Best Dog Breeds for Nurses

Alexa Davidson, MSN, RN
Updated January 12, 2022
    Nurses deserve to be greeted by a loving companion after a stressful shift. Discover which dog breeds are the best fit for nurses and their unique lifestyles.
    Featured ImageCredit: Getty Images

    For the busy nurse, wouldn’t it be nice if you had a way to instantly remove the stress from work as soon as you get home? A dog can provide on-demand entertainment and companionship that may be just what you need to decompress after a chaotic shift.

    Caring for a dog may be less work than a patient, but their needs don’t always fit with the schedule demands of a busy nurse. We discuss the best dogs for nurses based on how their temperament, personality traits, and maintenance align with a nurse’s unique lifestyle.

    Benefits of Having a Dog

    It is no secret that nurses endure a ton of stress on the job and that stress management is a key component to living a healthy life. When nurses become pet-parents, they may experience positive impacts on both their physical and mental well-being.

    According to the American Kennel Club, interacting with a dog can lower a person’s cortisol levels and blood pressure, reducing the risk for cardiovascular events. Stress relief benefits don’t stop here; spending time with a dog can also improve a nurse’s mood and coping skills.

    Adopting a happy companion helps a nurse feel less alone. Whether a nurse is away from home on a travel assignment or forced inside due to social distancing, bringing home a dog is a great way to combat loneliness.

    Before you start filling your home with treats and toys, note that having a dog is a commitment, so it’s best to ask:

    • Can you afford the basic annual costs, which can run more than a couple hundred dollars, of owning a dog?
    • Do you have the time to provide a dog with proper training and exercise?
    • Are you able to adequately socialize the dog?

    Pro tip: Consider fostering a dog before committing to see if it’s a good fit. It may be best to seek out an older, house-trained dog rather than a puppy to accommodate a nurse’s lifestyle.

    Top Dog Breeds for Busy Nurses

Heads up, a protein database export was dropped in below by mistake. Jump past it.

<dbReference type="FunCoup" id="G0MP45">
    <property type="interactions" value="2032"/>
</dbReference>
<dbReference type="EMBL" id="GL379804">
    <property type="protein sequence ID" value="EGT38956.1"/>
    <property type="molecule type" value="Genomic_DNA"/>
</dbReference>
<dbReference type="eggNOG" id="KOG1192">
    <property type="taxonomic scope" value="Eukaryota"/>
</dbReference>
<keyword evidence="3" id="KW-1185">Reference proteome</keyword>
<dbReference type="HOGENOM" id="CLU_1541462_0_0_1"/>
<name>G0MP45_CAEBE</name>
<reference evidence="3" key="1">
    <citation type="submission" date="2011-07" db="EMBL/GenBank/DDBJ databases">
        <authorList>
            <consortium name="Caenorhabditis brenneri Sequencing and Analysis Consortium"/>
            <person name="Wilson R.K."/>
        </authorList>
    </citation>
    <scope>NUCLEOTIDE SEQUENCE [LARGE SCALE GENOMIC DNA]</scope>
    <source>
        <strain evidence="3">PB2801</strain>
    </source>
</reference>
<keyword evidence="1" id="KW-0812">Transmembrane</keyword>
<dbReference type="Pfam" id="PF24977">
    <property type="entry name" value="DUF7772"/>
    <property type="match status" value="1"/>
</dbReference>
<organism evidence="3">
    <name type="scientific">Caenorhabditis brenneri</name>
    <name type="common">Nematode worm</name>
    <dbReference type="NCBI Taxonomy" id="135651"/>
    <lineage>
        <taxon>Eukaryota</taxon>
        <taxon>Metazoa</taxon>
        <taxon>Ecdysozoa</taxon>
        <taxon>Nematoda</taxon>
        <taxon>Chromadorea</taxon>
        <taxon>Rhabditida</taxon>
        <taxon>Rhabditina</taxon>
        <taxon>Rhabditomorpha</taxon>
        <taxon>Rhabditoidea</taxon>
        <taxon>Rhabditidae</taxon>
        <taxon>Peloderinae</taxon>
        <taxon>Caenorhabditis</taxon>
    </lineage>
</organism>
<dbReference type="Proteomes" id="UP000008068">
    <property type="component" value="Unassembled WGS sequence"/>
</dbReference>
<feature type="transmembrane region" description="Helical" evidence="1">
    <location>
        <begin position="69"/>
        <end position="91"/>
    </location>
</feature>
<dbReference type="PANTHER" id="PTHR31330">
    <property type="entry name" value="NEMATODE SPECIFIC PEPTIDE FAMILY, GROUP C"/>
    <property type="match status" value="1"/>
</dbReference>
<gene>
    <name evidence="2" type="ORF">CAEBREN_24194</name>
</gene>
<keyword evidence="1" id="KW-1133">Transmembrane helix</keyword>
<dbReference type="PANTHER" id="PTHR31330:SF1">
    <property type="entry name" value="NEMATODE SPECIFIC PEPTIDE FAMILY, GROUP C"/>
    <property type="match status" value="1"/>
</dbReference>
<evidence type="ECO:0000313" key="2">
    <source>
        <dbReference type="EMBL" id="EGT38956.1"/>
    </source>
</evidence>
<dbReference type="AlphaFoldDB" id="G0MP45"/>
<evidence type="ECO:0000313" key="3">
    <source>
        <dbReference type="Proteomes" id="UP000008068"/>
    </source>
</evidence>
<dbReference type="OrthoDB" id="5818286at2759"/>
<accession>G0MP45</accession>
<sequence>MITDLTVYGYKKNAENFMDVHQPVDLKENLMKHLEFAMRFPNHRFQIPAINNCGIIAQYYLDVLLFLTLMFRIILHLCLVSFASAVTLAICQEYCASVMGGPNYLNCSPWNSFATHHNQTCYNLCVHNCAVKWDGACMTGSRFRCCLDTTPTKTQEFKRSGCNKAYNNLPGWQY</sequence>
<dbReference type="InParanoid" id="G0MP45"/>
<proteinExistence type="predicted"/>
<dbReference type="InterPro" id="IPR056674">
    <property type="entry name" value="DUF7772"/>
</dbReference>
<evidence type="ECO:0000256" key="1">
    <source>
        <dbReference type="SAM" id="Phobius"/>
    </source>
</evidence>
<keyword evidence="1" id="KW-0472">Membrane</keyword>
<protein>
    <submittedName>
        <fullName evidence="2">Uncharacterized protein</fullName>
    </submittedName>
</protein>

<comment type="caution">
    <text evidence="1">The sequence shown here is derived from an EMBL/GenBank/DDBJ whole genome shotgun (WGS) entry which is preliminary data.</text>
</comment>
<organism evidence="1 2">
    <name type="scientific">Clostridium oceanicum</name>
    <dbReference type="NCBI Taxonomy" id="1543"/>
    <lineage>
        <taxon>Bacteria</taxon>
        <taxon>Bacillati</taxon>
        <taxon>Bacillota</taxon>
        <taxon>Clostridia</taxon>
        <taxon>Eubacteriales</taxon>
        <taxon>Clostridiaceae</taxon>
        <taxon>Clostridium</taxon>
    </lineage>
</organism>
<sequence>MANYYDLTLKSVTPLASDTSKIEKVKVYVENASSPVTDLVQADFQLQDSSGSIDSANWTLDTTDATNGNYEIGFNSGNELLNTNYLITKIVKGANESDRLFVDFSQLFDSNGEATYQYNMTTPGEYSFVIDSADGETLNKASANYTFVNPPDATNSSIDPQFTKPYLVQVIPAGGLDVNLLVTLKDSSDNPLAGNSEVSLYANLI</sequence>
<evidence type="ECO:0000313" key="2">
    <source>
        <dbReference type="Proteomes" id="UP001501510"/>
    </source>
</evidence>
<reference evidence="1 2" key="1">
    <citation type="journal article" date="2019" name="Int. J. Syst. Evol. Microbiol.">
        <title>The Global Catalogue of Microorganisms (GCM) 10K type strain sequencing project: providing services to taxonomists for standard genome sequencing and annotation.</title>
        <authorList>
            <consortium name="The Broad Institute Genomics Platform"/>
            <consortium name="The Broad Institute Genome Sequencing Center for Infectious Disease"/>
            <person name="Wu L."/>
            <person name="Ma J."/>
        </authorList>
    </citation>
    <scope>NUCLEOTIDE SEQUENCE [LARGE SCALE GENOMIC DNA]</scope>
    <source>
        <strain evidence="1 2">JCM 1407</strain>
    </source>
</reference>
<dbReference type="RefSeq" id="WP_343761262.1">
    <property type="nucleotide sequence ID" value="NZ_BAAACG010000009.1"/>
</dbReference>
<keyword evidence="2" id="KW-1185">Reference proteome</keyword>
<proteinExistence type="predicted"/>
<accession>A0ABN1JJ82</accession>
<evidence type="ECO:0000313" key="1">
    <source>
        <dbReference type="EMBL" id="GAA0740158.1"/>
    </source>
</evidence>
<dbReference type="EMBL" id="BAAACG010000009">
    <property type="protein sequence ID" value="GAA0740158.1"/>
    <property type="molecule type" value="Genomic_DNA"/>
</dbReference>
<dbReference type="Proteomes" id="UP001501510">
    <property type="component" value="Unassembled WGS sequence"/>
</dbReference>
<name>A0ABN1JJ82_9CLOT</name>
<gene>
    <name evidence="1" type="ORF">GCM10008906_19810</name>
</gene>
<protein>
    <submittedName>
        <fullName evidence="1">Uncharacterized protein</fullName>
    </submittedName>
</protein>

Nurses may have unpredictable working hours, often accepting last-minute requests to work overtime, come in early, or stay late. When you adopt a dog, create a plan to ensure your pet’s needs are met while working. Identify a neighbor or dog-walking service that can take your dog out in case you get stuck at the hospital longer than planned.

    Now that you have an idea of the reality of taking care of a dog let’s discuss which breeds are the best fit for nurses. Keep in mind that your fur-baby doesn’t have to come from a breeder — your new companion could be waiting for you at a pet shelter today.

    Andrey Tumanov / EyeEm / Getty Images


    The Basenji is a smart breed with human-like emotions. Small and self-sufficient, they are good for nurses who live in apartments. Basenjis are trainable but adventurous and need boundaries to not explore beyond their homes.

    • plus-circleDefining trait: Independent
    • plus-circlePros: Smart, resourceful, easy to train
    • plus-circleCons: Energetic and require a lot of exercise
    Tara Gregg / EyeEm / Getty Images

    Chinese Shar-Pei

    The fiercely loyal Chinese Shar-Pei will have your back when it seems like the odds are against you. Nurses should be prepared to give this breed a moderate amount of exercise and diligent behavior training. The Shar-Pei is a devoted family dog with a charming personality given proper training.

    • plus-circleDefining trait: Loyal
    • plus-circlePros: Social, devoted, low-maintenance grooming
    • plus-circleCons: Stubborn
    moaan / Getty Images

    Shih Tzu

    If the phrase “live, love, laugh” was a dog, it would be a Shih Tzu. These affectionate lapdogs are the perfect companion for a nurse to cozy up with after work. Shih Tzus have an infectious personality that will lift the mood of anyone they are around.

    • plus-circleDefining trait: Outgoing